Many of my fellow crash victim families sitting behind me also have similar stories and similar losses. So now it's up to you to make a difference. Everyone in this room today and those who were here last Wednesday express that they have come before you to make the necessary changes in safety. Winter is coming. If we do not implement critical safety changes before then and another accident occurs, we can only blame ourselves for the losses of those families. I do not wish to shoulder that burden and hope and believe that you agree with me.
Mr. Chairman, Ranking Member Senator DeMint, and all of the other Aviation Committee members, thank you for your time, and I'm open also to answering questions.
SEN. DORGAN: Mr. Maurer, thank you very much. I indicated in the last hearing that I have some discomfort about a good many things here. Reading the transcript of the cockpit recording demonstrated to me a number of errors that occurred. A number of deficiencies occurred in the management of that flight. I also said that that young copilot and pilot perished in that accident as well, and they're not here to speak. They're not here to speak for themselves, and they have families who miss them terribly.
And so I'm discomforted by that, and yet, we have no choice but to proceed aggressively to find out -- what are the standards here, and are these accidents -- was this an accident that could've been prevented? How do we prevent future accidents in circumstances like this?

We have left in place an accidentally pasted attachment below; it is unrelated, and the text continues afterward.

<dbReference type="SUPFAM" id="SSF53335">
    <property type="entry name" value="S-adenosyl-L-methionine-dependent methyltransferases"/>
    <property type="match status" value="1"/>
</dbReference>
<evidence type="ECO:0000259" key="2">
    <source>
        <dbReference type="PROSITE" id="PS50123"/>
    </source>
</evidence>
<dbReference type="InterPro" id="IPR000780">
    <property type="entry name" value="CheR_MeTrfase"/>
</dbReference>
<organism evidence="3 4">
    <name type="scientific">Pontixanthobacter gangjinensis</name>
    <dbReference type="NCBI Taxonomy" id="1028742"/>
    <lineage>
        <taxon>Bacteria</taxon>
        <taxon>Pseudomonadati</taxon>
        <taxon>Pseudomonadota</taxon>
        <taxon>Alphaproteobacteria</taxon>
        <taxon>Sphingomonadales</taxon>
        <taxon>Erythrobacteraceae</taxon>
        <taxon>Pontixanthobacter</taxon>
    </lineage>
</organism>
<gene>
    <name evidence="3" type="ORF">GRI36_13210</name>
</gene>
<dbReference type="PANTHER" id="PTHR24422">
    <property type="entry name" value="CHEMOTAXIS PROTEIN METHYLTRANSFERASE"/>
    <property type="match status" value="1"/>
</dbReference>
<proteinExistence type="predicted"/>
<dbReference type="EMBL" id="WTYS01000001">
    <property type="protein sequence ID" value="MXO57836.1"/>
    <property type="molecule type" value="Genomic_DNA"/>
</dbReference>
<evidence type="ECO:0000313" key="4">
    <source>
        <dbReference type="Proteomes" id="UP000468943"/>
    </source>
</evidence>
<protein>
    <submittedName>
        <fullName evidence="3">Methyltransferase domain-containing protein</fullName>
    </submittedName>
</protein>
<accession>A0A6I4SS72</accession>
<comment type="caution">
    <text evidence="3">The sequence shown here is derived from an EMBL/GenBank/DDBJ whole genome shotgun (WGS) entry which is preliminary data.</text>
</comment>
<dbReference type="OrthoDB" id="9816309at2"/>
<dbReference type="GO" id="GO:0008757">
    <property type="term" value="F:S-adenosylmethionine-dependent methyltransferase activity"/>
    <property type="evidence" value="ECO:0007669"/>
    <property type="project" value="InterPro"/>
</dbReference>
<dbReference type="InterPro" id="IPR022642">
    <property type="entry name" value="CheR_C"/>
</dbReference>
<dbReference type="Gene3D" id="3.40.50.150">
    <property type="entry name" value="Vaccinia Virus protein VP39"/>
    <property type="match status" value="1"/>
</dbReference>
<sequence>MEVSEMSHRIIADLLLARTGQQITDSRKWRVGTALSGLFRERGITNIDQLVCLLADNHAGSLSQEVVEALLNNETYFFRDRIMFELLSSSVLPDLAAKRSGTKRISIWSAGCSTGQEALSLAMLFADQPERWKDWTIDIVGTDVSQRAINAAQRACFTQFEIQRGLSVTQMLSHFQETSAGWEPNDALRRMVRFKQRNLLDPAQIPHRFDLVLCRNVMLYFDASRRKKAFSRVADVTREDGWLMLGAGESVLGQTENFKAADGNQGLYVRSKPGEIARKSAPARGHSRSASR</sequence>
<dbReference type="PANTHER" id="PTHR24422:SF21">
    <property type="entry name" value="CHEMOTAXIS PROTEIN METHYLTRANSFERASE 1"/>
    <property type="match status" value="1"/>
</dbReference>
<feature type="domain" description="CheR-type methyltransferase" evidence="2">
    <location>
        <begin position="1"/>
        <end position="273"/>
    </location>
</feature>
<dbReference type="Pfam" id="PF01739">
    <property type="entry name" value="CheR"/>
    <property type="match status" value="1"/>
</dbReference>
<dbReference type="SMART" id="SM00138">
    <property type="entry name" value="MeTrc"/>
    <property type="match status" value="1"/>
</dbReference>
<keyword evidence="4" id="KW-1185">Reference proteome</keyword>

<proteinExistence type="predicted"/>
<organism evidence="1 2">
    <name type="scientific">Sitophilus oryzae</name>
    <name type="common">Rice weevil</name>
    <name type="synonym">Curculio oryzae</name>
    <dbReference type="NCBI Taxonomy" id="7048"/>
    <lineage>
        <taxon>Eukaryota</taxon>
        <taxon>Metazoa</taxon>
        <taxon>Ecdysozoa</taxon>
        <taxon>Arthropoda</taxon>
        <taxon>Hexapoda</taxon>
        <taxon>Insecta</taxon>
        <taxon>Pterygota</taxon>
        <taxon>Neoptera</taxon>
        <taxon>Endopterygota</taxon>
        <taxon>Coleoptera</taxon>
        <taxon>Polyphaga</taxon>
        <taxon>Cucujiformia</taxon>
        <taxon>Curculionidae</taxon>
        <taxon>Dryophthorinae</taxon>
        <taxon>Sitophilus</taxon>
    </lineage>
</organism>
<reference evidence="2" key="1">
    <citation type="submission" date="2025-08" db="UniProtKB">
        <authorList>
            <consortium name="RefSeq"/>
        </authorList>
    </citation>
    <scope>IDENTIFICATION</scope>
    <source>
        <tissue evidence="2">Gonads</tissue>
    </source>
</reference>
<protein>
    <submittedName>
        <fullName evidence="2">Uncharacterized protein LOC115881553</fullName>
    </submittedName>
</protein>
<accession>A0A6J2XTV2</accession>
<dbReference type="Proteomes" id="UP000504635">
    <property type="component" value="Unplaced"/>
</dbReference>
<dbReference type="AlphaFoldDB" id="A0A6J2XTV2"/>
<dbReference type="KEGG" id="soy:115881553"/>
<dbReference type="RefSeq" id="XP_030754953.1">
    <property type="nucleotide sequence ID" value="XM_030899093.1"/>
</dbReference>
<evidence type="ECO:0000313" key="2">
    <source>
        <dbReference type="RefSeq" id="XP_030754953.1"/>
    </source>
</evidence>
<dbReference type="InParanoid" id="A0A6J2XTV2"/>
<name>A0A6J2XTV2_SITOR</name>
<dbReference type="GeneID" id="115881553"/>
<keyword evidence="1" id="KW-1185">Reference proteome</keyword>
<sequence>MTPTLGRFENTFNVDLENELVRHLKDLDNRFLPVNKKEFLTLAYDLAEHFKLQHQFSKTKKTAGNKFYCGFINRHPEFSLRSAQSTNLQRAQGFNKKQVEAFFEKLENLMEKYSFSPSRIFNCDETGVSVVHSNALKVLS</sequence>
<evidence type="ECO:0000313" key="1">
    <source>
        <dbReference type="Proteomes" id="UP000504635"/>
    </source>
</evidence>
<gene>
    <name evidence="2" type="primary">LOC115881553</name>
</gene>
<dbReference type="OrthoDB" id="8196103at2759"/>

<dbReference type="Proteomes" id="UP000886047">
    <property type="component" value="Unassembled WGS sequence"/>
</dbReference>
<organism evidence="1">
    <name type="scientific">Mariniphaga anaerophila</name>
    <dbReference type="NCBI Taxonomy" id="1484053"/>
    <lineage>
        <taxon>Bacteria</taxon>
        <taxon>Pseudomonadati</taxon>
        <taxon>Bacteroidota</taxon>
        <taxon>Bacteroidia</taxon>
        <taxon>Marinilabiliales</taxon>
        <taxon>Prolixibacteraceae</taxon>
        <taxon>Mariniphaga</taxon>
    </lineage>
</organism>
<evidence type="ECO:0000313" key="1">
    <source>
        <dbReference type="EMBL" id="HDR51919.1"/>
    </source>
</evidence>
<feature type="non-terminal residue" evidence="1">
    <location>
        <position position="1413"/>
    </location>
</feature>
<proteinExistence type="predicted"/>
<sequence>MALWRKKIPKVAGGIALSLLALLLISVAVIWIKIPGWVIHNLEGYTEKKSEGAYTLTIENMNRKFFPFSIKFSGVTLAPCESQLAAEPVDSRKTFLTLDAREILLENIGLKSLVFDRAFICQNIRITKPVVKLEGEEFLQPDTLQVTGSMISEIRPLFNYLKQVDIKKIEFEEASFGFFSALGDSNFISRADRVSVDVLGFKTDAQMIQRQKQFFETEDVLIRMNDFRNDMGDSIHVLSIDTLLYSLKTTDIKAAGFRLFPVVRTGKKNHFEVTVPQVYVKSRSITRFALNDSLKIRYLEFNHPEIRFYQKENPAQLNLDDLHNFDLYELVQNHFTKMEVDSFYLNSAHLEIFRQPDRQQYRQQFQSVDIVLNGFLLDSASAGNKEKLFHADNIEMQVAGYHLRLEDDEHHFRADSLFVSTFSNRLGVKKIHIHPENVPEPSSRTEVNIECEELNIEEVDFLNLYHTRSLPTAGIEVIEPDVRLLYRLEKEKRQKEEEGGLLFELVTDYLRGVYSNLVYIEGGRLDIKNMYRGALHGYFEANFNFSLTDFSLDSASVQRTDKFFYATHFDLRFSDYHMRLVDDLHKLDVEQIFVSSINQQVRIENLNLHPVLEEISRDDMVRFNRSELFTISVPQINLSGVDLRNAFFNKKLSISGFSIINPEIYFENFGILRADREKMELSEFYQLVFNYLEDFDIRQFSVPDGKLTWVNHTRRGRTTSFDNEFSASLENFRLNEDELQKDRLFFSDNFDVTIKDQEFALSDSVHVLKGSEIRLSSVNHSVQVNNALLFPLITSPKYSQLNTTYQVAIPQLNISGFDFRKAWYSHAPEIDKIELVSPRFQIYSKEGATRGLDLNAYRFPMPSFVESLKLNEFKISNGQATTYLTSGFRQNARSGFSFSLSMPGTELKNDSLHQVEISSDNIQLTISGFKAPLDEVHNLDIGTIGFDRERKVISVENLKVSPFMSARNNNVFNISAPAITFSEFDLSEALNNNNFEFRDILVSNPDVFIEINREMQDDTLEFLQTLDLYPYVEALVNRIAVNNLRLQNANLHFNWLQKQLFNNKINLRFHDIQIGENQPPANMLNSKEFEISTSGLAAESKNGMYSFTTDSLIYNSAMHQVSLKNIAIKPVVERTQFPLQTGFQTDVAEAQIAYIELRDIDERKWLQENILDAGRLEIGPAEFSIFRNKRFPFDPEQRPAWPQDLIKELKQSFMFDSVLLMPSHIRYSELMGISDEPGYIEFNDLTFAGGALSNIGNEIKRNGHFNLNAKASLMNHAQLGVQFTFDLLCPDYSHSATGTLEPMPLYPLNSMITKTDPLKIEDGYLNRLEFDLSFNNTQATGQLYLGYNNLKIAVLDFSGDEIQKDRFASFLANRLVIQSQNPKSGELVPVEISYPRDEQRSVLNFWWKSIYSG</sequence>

Let me ask a few questions, if I might. My understanding, I would say to Mr. May and Mr. Cohen -- my understanding is that we're hiring pilots to put in a cockpit of commercial airlines with 30, 50, 80, 90 passengers behind the cockpit. We're hiring some of them for $10 an hour. Is that correct?
MR. COHEN: Mr. Chairman, the average pay of a regional airline captain is $72,000 per year. The average pay of a first officer at a RRA member airline is $32,000 a year. That's very comparable to other professions that have lives at stake; medical assistants, paramedics.